How can we better support college-aged Unitarian Universalists?

I am posting this as a place holder, to give people a place to make comments on the topics of campus outreach and ministry and how we can better support our young adults emotionally and spiritually.

Please post your thoughts and ideas and any experience you have. Please tell us a bit about yourself and where your opinions and ideas are coming from.

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5 Responses

  1. I’m a 23 year old who just went to my first UU fellowship this last Sunday, and I was so grateful to find a source of support, love, and acceptance in a world that is not usually so friendly toward questioning young adults. I already can’t wait to go back next Sunday and get further involved. Many of the things that are required to help us are already expressed in UU’s values, but some more age-specific suggestions are:

    * Validation and respect for our various experiences, in our transitioning child-to-adult stage. We are younger, but we have been through a lot, and we have a lot to share. Though it may be tempting to say something about how easy we have it nowadays compared to decades ago, that is often unhelpful and alienating. Things are very complicated for young people these days, what with social networking, economic/employment/political issues, school, AND spirituality. We need to feel respected for our view points and concerns.

    * Attention paid to our pasts, with regard to our upbringing. Many young people who are drawn to UU may have had tumultuous experiences with their parents or other adults with regard to differences in personal expectations and faith. Giving young people a chance to address and discuss these concepts can be very helpful and rewarding for personal growth. Emphasis on support through our own journey and our growth is vital.

    * On reaching out to young people – In my experience, there are a lot of people that are looking for a source of community in these trying times, especially young people. To some of us, this is a bit like joining a new family, in a world where such a thing isn’t as common anymore (sadly). We’d like to know that people will be there in our struggles, without passing judgement. We also want to know that we are free to speak our minds. Asking the young people in your congregation for their thoughts and ideas on how to better welcome young members is a great way to do this. Sometimes all we have to do is reach out to our own friends. Emphasis on a welcoming, non-judgemental, question-encouraging chuch environment will already be a huge draw. Advertising such an environment to local philosophy/religion college classes would be ideal.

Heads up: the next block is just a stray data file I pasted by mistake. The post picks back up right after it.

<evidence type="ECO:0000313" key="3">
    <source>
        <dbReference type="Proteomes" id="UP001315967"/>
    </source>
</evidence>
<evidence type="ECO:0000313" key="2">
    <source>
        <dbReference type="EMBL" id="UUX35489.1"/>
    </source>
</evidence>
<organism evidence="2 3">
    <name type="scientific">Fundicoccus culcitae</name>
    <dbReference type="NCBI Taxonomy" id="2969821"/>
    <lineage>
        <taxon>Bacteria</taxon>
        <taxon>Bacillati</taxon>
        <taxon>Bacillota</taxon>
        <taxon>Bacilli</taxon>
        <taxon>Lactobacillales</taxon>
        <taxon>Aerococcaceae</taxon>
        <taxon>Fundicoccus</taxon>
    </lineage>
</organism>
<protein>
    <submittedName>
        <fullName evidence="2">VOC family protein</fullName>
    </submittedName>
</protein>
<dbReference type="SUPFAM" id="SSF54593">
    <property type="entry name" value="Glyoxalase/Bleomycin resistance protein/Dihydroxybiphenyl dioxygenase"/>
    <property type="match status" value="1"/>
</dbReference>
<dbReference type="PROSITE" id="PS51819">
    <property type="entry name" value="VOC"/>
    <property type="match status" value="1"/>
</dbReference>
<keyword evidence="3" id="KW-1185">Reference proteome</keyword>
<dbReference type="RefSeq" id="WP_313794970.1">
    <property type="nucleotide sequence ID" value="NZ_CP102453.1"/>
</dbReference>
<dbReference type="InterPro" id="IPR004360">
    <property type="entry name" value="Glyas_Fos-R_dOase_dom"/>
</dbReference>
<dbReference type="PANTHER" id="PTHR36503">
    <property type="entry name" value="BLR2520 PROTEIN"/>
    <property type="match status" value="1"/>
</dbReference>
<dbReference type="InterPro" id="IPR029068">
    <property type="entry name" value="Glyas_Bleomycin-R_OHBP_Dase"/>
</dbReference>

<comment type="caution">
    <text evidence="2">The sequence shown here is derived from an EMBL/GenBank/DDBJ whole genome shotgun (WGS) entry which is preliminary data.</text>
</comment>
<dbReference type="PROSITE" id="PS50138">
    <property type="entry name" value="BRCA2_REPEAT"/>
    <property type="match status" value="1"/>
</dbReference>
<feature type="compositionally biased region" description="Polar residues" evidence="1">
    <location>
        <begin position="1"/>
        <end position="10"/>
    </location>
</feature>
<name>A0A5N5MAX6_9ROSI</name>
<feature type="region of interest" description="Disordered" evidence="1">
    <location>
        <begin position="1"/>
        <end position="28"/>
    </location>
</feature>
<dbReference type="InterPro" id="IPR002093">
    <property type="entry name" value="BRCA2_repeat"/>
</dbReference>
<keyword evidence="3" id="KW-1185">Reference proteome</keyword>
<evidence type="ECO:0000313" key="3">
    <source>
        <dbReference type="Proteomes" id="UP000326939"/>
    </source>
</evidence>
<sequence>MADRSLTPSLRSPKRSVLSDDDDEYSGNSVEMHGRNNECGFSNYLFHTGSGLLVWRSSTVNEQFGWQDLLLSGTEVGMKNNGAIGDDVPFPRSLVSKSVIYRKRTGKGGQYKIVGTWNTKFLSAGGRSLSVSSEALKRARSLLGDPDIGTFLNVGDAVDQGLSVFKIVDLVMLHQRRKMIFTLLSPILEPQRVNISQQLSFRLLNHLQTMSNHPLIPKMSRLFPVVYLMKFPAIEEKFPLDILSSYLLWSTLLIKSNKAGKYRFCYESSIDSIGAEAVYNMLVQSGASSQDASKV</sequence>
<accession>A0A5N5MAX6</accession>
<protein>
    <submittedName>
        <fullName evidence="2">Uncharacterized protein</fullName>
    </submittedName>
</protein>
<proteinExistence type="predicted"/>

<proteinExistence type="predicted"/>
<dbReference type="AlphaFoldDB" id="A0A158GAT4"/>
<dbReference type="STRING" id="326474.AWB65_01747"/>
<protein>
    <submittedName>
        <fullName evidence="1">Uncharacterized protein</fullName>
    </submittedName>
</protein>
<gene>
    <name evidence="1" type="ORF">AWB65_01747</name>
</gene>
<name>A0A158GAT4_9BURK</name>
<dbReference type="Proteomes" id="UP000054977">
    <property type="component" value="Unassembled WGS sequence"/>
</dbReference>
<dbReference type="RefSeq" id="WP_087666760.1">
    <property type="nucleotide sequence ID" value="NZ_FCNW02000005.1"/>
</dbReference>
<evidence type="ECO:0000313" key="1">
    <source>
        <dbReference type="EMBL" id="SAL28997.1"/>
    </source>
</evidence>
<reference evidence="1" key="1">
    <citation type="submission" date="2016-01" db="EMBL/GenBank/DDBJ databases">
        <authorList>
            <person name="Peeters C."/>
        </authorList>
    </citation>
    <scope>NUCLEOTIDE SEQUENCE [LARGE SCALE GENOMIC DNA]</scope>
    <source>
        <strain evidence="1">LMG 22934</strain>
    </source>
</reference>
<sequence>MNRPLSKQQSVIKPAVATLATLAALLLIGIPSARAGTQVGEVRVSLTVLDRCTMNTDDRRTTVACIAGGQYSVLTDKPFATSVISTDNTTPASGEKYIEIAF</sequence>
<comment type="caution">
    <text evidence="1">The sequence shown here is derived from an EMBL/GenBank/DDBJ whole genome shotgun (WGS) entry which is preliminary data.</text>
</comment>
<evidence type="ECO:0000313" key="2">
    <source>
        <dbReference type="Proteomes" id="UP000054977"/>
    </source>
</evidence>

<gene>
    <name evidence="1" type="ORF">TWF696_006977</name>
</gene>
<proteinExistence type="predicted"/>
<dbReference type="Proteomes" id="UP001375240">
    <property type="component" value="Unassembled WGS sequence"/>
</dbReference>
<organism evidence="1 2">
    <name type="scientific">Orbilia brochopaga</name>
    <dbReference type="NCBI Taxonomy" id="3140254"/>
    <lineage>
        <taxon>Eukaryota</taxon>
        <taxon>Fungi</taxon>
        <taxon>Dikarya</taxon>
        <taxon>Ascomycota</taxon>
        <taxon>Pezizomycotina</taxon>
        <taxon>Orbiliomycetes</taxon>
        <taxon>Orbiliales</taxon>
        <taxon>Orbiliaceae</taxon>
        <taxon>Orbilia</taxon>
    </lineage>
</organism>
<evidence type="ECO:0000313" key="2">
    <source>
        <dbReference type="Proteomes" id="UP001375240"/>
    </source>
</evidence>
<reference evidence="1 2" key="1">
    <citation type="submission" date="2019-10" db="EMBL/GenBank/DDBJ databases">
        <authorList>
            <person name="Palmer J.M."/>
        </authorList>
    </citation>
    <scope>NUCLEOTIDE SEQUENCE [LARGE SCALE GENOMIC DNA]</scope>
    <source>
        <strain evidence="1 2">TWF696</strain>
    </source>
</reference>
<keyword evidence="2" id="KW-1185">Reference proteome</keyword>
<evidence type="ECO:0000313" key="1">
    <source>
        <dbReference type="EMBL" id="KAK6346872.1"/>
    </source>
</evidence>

I hope that helps! Personally all I needed to get involved with UU was a little bit of Google searching. Making information about your gatherings available via your website, a Google page, or a Facebook page is really, really important to gaining new membership, especially of the young variety!

  2. I joined my UU Fellowship when I was in college and later stayed as I married and had kids. The UU was one of the few child friendly places I could go to get out of the house with my kids and yet have some adult time. It was my sanctuary away from a crappy marriage. It was my salvation and home during a liberating divorce, and continues to be a spiritual home for my kids. I’d like to see the UU develop more programs for young adult parents, especially the stay at home parents (which can be a mom or a dad) a program where the kids are entertained and the parents can have some small group time. Something like MOPs. Maybe even some “date nights” where parents can drop off the kids and have some time to be adults together.

    • This is a fantastic idea. It is (as you say in your other comment) a bit off topic, but it is worth consideration. I find myself with the same problem, once in a while, though my congregation has some really good programs for the kids, summers are a pain when RE classes are scaled back or skipped all together. We have child care for almost everything, but keeping kids busy isn’t the same thing as teaching them something.

  3. Crap…I started off with the college bit, and expanded into YA-hood in general. Sorry to get off topic with the parenting stuff. I think when I was in college I would have loved to have something like the CLF live online worship, on campus, where transportation wouldn’t be an issue, but organized as an event, where a group of us could watch it together. I think the OWL program done on campus would have been great. Sexuality is a big theme of YAhood, and college, and while I was well prepared by my family, there are some topics that they did not cover, such has homosexuality, and I was raised with quite a bit of “slut shaming” which took a long time for me to disassociate from.

    • Topics need to be fluid, and the other point might warrant discussion on its own.

      Technology has changed things so much. Now, you can use Skype or Google to chat with the minister back home. Many congregations are posting sermons to YouTube. There is a lot more room for engagement, and it can be initiated from either end, if there is someone on the other end to pick up the signal. What about having weekly hangouts on Google for college students? Give them access to other campuses and to ministers and lay leaders from around the country, and see what they want to do?

      There was a webinar about community radio that the United Church of Christ posted this last week (thanks to Peter Bowden for the link). I know that we’ve got some good UU video being published, too. Again, Peter does some great work and the CLF’s services and weekly hangout, The VUU, could be good things to build a campus ministry on. Maybe we need to consider widening our scope and working on all-ages programing to help start conversations?

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